April 7, 1993 |
In a surprising discovery, UCLA researchers have found that atherosclerosis, better known as hardening of the arteries, may arise in part through the formation of bone in the arteries. The finding, reported today in the Journal of Clinical Investigation, could open the door to new therapies to prevent atherosclerosis, which is treated by controlling intake of cholesterol and fats, said Dr. Linda Demer, associate chief of cardiology at the UCLA School of Medicine.
September 13, 2009 |
Ruben Fleischer didn't think his motion picture directorial debut would involve 45 days of filming disfigured zombies getting maimed by a roller coaster, shooting hundreds of bloodied corpses running at full speed or capturing a flesh-eating bride as she lunges at her groom. Not that that's a bad thing. "My dream was to get to make a movie and the experience of actually making a movie so far exceeded my dreams of whatever I thought to be possible," said the history-major-turned-director.
September 16, 2011 |
So the mysterious bone bruise wasn't the problem after all. With his bruise healed but his pain persisting, sidelined closer Jonathan Broxton has decided to undergo a minor elbow operation Monday to shave down a bone spur and remove loose bodies. Broxton went on the disabled list in early May, when an MRI exam showed he had a bruised elbow and bone spur. Figuring the bruise was responsible for Broxton's pain, team physician Dr. Neal ElAttrache prescribed rest. The two-time All-Star made enough progress to pitch in a couple of minor league games in July, but had to be shut down when the pain returned.
December 17, 2000 |
Sophia Forshtay wakes up on a Sunday morning, a 4-year-old singing happily to herself in bed. Her tiny melody floats through the house, mixing with the aroma of breakfast coffee. But there's a sad note: Lying on her back, she can't turn her head. She can't lift her arms. Sophia's body is slowly, inexorably turning to bone. She is one of about 2,500 people around the world with fibrodysplasia ossificans progressiva, or FOP.
August 28, 2010 |
In "The Writing Life," Annie Dillard advises would-be writers to find their bone, the thing that drives them to write, and to work as closely to that bone as possible. Dillard also instructs writers — with another corporeal metaphor — to work as closely along the nerve as possible. Vietnamese American writer Monique Truong's bone is the outsider's plight, and her pen is a scalpel, laying perfect words down along that nerve until even the happiest reader understands what it means to forever stand apart from your family and the larger society you inhabit.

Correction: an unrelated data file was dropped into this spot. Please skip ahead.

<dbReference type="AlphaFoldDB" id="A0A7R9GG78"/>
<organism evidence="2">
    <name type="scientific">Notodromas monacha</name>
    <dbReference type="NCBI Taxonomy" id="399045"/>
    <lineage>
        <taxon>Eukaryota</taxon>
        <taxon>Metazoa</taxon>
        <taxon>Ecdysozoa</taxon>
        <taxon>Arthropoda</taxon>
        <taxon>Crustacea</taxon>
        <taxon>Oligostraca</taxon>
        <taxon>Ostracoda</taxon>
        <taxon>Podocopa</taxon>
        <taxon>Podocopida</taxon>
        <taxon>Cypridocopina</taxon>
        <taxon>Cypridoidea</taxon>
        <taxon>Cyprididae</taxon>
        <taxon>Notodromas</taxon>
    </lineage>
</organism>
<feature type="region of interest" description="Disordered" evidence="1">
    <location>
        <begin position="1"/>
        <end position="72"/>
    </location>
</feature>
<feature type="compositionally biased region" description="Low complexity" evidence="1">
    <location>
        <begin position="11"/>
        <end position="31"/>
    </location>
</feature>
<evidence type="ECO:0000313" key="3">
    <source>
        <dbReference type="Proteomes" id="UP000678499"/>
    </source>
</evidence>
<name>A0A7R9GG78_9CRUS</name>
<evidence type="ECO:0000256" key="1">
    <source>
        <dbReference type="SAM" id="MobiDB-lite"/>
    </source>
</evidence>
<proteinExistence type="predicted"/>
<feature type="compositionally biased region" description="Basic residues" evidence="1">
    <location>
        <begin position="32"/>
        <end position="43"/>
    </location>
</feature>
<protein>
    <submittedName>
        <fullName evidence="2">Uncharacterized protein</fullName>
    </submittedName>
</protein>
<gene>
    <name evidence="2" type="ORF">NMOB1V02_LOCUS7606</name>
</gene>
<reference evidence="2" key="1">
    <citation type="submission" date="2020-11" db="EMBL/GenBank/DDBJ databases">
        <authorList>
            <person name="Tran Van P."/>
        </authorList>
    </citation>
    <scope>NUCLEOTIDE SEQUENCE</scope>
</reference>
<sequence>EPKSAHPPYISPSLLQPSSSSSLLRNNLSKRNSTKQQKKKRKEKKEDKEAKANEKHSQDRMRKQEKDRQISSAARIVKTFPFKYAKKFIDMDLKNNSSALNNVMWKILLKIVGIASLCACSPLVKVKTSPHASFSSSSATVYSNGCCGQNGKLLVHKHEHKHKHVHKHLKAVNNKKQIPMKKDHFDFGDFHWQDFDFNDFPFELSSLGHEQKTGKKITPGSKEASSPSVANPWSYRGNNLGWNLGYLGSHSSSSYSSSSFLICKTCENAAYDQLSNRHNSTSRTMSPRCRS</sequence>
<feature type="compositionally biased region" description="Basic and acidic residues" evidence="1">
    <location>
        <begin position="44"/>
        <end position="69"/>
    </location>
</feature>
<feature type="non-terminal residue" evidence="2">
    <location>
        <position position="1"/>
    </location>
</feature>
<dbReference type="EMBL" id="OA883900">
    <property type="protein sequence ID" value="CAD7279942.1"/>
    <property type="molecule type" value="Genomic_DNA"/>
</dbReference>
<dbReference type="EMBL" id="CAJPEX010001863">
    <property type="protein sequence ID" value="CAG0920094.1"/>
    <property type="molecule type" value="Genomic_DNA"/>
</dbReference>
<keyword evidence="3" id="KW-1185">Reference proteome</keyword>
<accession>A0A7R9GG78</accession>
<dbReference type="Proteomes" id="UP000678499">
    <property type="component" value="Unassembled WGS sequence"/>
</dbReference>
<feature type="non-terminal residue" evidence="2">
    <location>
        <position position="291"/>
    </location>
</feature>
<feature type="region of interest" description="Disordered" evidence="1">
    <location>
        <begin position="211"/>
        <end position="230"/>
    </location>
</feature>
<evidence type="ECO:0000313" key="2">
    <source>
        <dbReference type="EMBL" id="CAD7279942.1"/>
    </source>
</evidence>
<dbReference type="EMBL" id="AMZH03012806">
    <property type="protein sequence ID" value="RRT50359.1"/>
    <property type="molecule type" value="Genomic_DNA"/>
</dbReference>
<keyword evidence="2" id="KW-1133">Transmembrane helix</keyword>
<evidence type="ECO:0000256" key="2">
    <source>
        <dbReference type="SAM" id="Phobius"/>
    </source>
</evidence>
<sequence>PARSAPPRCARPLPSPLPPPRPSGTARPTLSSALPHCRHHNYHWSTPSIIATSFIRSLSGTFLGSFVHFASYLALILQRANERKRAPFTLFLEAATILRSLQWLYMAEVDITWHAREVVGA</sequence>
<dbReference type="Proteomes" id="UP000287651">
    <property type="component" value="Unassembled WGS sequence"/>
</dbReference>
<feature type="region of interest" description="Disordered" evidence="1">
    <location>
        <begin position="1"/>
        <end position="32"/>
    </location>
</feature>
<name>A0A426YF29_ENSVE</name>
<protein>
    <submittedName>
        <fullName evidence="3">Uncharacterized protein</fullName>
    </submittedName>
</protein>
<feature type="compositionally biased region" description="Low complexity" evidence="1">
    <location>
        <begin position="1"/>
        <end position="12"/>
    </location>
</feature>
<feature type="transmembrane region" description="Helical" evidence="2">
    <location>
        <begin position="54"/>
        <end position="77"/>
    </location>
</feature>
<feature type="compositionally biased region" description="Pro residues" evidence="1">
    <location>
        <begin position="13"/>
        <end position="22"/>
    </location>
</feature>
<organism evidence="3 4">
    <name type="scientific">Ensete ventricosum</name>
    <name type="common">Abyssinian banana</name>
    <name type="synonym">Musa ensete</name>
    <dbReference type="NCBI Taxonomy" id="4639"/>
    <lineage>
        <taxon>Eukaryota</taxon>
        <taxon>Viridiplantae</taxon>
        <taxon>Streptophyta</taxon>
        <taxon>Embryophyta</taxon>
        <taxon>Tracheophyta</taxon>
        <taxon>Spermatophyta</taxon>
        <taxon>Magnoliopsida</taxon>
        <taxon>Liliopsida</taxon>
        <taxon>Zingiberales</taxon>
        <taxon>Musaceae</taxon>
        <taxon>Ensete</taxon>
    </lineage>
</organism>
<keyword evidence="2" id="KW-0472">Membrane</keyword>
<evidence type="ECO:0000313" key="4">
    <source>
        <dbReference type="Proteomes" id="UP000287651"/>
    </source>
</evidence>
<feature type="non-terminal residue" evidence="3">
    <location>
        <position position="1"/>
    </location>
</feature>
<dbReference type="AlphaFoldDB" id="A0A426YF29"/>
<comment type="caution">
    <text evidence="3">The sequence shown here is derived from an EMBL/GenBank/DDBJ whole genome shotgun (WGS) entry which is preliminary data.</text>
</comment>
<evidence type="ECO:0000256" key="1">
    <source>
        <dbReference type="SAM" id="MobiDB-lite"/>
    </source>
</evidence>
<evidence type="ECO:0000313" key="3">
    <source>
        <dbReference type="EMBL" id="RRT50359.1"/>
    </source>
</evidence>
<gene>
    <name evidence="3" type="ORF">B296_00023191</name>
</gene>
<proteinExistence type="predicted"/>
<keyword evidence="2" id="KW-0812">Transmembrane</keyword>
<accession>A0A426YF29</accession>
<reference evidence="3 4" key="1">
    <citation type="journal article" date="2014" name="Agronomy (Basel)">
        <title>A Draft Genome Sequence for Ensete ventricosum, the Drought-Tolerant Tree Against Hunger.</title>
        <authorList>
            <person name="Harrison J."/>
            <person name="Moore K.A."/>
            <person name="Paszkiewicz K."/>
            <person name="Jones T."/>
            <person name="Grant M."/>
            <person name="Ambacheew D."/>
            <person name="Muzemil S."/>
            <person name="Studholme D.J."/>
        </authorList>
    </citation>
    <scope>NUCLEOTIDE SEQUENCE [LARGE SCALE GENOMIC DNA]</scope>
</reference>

December 19, 2010 |
All actors, in some way, suffer for their craft, with the very act of losing oneself inside another being coming at a high price. All that pushing and prodding of one's pain, joy, love, loss and failure required by the craft is invasive by nature, demanding exposure that few of us would willingly suffer. But there are those roles where the physical extremes parallel, or outpace, the emotional ones; where art is found in extraordinary action, an "our body, ourselves" melding of the abstract of emotions with the concrete of bone and sinew.
June 22, 1989 |
If the soup is cold or the steak is overcooked, you can always send it back to the kitchen. But what can you do if you bite into a juicy hamburger patty and break a tooth? You can sue. That's the conclusion of a recent California Court of Appeal case. Patrice Evart broke a tooth when she bit into a hamburger and struck a hard object that felt like a piece of bone. She sued the manufacturer of the hamburger and the restaurant that served it, among others. Los Angeles trial judge David M. Schacter dismissed the case before trial in late 1987, apparently convinced that a piece of bone was not a foreign object, but a natural product that a consumer should reasonably expect to encounter in a hamburger patty.
March 9, 2013 |
Considering that early camels once roamed the area of Wilshire Boulevard in Los Angeles, it should come as little surprise that another ancestor of today's "ship of the desert" made its home in Canada's High Arctic. After all, camels originated in North America more than 45 million years ago and migrated to Eurasia over the Bearing land bridge, according to scientists. The droopy-faced beasts were no strangers to higher latitudes. But what has come as a surprise is the method Canadian and English scientists used to identify an assortment of small fossilized bone fragments on Ellesmere Island in the Nunavut territory.
January 16, 1999
Hey, Howard Rosenberg, loved your article (" 'Providence' Is Flat but 'Sopranos' Really Sings," Jan. 8), but you should bone up on your spelling of "penal implant" (it's penile). BERT RICHARD Mountain Home, Ariz.